Saturday, September 12, 2020

Connecting with My Friend Walter Dean Myers, Talking Dysfunction & Diversity in America

The first time I met, Walter, aka Walter Dean Myers, we connected, and this led to an odd friendship of a sorts. The thing that bonded us was our similar childhoods, though decades apart. Walter was born in August 1937, my mamma was born in April 1937. Walter lost his mother when he was 2, and my mamma and her sister Dolores lost their daddy even earlier. Walter was given to Florence and Herbert Dean after his mother’s death, my mother, her sister and her mamma moved in with their gramma who raised them for the next few years until their mamma married again.

Walter saw me and knew who I was the moment he laid eyes upon me, never asked why I had a copy of Hoops in my hand. He just understood. As a child, I grew up in a predominantly black neighborhood in Racine, Wisconsin, which I write about here. It was rough and tumble, which I also write about, and that was something Walter understood too as he and I both had to use our fists to defend ourselves at an early age.

His family became dysfunctional with alcohol and grief when his uncle was killed, mine when my step-father and sister died because of an explosion. The library and its books became my refuge, as books were a refuge and a solace for Walter.

Reading pushed us both to discover new worlds. For me, the classics. Treasure Island. 20,000 Leagues Under the Sea. Robinson Crusoe. The Time Machine. The Invisible Man. Journey to the Center of the Earth. The Last of the Mohicans. The Adventures of Sherlock Holmes. Around the World in Eighty Days. A Christmas Carol. Frankenstein. Dracula. The Adventures of Huckleberry Finn. The Lost World. And on and on.

Though never an apt pupil, Walter wrote well in high school and his English teacher recognized this, encouraging him to never stop writing no matter what happened to him. My English teacher in the 4th grade recognized my writing skill and encouraged me to write for and edit the school newspaper, as did my Uncle Wally and both of whom told me to never stop writing, never stop challenging myself.

Walter dropped out of high school and joined the army at 17. I joined the air force at 17 after finishing high school because I was homeless and had no other options.

Walter was one of the most prolific writers, with more than 110 books to his credit, and is the recipient of a lifetime achievement award in writing for young adults, as well as many other awards. I also became one of the most prolific writers, with more than 250 books to my credit and counting, and have been nominated several times for lifetime achievement awards in writing.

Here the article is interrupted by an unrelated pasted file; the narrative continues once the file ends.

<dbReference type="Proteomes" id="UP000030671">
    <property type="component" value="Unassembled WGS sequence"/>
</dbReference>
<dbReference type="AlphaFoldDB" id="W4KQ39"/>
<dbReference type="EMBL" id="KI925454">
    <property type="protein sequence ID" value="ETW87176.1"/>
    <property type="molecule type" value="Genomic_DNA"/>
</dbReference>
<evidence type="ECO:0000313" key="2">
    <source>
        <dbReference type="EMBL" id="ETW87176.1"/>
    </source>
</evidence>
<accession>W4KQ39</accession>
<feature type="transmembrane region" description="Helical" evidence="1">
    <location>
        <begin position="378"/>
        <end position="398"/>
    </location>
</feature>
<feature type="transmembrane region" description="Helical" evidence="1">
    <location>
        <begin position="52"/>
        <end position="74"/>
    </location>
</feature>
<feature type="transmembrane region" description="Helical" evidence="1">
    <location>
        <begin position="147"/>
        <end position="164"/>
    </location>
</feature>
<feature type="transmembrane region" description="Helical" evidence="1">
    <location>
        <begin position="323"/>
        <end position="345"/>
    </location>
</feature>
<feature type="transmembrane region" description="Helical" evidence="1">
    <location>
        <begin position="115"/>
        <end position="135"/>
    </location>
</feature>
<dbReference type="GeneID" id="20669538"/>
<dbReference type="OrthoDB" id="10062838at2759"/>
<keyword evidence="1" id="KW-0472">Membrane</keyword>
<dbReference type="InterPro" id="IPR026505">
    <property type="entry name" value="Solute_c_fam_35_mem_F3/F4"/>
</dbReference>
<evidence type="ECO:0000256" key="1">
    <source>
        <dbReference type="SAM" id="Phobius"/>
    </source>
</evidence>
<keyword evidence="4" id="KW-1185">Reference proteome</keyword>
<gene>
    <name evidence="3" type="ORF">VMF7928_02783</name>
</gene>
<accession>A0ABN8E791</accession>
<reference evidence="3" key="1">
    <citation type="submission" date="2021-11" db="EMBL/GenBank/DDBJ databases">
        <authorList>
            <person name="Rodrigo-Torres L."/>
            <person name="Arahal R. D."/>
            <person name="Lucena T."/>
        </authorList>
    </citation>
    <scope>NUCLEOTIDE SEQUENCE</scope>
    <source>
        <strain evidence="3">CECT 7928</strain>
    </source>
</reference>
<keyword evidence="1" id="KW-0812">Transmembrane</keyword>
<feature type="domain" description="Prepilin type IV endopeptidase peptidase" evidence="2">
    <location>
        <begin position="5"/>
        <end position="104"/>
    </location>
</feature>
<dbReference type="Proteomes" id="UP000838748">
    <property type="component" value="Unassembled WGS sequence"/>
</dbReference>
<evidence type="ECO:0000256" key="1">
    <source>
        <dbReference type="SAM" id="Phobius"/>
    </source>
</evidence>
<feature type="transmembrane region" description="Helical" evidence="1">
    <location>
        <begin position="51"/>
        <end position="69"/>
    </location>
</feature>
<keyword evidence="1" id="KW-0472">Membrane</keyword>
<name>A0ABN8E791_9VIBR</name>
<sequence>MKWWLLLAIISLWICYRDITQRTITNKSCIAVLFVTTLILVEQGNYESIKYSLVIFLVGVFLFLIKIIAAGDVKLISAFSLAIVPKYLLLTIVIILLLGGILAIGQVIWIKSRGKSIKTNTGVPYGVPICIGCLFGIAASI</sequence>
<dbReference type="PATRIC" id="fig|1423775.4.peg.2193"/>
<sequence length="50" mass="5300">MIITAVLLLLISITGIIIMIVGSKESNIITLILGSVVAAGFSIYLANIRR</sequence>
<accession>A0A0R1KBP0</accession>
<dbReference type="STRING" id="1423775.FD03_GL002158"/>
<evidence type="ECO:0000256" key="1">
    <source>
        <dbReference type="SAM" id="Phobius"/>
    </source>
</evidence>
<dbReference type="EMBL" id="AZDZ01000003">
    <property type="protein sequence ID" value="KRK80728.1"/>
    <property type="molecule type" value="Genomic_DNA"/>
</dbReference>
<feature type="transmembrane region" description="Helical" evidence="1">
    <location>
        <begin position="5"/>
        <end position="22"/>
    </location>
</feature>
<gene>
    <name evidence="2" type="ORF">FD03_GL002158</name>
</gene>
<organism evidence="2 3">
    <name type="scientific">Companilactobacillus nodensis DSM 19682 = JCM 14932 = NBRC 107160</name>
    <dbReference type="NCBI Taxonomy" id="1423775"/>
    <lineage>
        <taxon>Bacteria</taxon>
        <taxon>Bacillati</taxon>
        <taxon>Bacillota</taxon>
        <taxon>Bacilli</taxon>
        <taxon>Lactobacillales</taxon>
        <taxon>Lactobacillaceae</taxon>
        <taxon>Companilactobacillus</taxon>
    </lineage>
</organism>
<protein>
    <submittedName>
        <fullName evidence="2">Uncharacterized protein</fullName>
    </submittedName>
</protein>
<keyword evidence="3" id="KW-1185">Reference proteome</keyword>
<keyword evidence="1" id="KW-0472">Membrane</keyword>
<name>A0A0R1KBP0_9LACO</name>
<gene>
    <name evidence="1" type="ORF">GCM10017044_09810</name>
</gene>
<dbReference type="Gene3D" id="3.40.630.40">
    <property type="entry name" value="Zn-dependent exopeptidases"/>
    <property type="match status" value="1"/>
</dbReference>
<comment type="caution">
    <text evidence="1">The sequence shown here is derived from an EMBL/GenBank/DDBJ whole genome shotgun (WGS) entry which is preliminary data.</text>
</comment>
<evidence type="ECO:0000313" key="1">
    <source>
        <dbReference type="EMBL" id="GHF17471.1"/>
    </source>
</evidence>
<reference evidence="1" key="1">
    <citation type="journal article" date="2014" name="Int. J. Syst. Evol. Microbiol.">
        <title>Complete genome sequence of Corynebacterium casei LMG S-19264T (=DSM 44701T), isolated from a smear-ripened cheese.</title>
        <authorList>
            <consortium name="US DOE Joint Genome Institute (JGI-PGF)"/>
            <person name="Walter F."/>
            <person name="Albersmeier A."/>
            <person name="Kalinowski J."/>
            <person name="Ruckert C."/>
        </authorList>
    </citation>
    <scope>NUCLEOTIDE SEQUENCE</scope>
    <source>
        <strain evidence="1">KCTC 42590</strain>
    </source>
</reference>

After Walter passed away in 2014, I blogged about one of his last essays decrying a lack of diversity in writing, saying that diversity existed in writing it just wasn’t always plain to see. Diversity in my books has led to controversy. I haven’t let controversy change my views or my writing, nor have I kowtowed to White publishing, nor to the conscientious objectors who worship at the altar of George RR Martin and abhor veterans.

How odd that even after decades and decades, books must still be thought of as white or black, or for whites or for blacks. It was, after all, an interracial award for children’s books that put my friend Walter Dean Myers in the spotlight in 1969. I’ve written much about division lately in my social justice essays. We humans excel at putting up fences, we just don’t know how to take them down.

This is Not the Time to Stand By and Not Say Anything - We all see the world as we want to see it and we don't always see what's right in front of our eyes.

No ‘Johnny Come Lately’ – These Systemic Problems are Ours to Solve & Resolve - I’m not speaking out ‘just now’ or because it’s convenient, I’ve been speaking out my whole life.

Denying the Brutal History of Asians in Our America is theHeight of Ignorance and Stupidity -Outraged after reading an anti-Asian article today in the national press.

It's Not About White vs Black, Cop vs Non-Cop - When Dr. Bernice King, daughter of Dr. Martin Luther King, Jr, said on Good Morning America June 3, 2020, 'Black Lives Matter, All Lives Matter,' she stunned Robin Roberts.

Peace Officers, Community Counselors & Police Refocusing Needed - The police forces in our country have tried to do too much. Police try to be mental health counselors, drug and alcohol counselors, marriage counselors, victim’s advocates. They try to...

Hearing and Really Listening. Ending injustice meanslistening to all people. - One of the most powerful black voices I heard, listened to and shared about on Blackout Tuesday was that of Ben O’Keefe, former senior aide to Sen. Elizabeth Warren.

Racism in America. Poverty in America. Working-Class America - Many who read my posts may judge me as a privileged, white male. You don’t know me. I was born and raised in the metro area between Milwaukee and Chicago.

End Injustice in America. Injustice Affects All - Outraged this morning as yet again peaceful protests are marred by those conducting violence for the sake of violence. Police departments, first responders and private businesses are not the enemy. Silence is the enemy.

Thanks for reading, I’m William Robert Stanek, Microsoft’s #1 author for nearly 20 years, and author of over 250 topselling books.

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